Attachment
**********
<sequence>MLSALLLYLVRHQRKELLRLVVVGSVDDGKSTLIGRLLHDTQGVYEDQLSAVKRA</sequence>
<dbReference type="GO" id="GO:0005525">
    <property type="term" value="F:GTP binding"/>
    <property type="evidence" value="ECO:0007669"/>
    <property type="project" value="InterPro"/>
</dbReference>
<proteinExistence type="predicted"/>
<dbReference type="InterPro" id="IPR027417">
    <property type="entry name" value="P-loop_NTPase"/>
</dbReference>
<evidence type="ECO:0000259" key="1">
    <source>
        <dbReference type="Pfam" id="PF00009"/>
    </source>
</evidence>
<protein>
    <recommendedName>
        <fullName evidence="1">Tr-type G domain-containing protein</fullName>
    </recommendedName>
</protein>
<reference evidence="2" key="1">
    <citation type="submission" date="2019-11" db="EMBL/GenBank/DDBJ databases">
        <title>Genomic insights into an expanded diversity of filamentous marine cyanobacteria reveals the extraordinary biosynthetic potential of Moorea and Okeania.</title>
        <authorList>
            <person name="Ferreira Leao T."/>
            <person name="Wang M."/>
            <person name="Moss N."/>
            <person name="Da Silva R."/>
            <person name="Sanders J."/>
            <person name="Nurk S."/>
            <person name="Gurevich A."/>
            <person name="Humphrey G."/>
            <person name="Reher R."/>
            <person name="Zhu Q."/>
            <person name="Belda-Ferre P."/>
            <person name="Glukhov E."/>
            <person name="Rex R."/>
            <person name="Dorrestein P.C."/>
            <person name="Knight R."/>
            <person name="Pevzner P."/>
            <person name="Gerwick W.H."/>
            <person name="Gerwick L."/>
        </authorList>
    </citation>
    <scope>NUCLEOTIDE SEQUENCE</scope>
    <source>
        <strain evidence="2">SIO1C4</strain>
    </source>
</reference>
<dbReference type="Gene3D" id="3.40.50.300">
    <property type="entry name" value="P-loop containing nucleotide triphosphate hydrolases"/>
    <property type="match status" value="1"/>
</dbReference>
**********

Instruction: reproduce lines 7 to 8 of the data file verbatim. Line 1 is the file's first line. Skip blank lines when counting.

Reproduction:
<proteinExistence type="predicted"/>
<dbReference type="InterPro" id="IPR027417">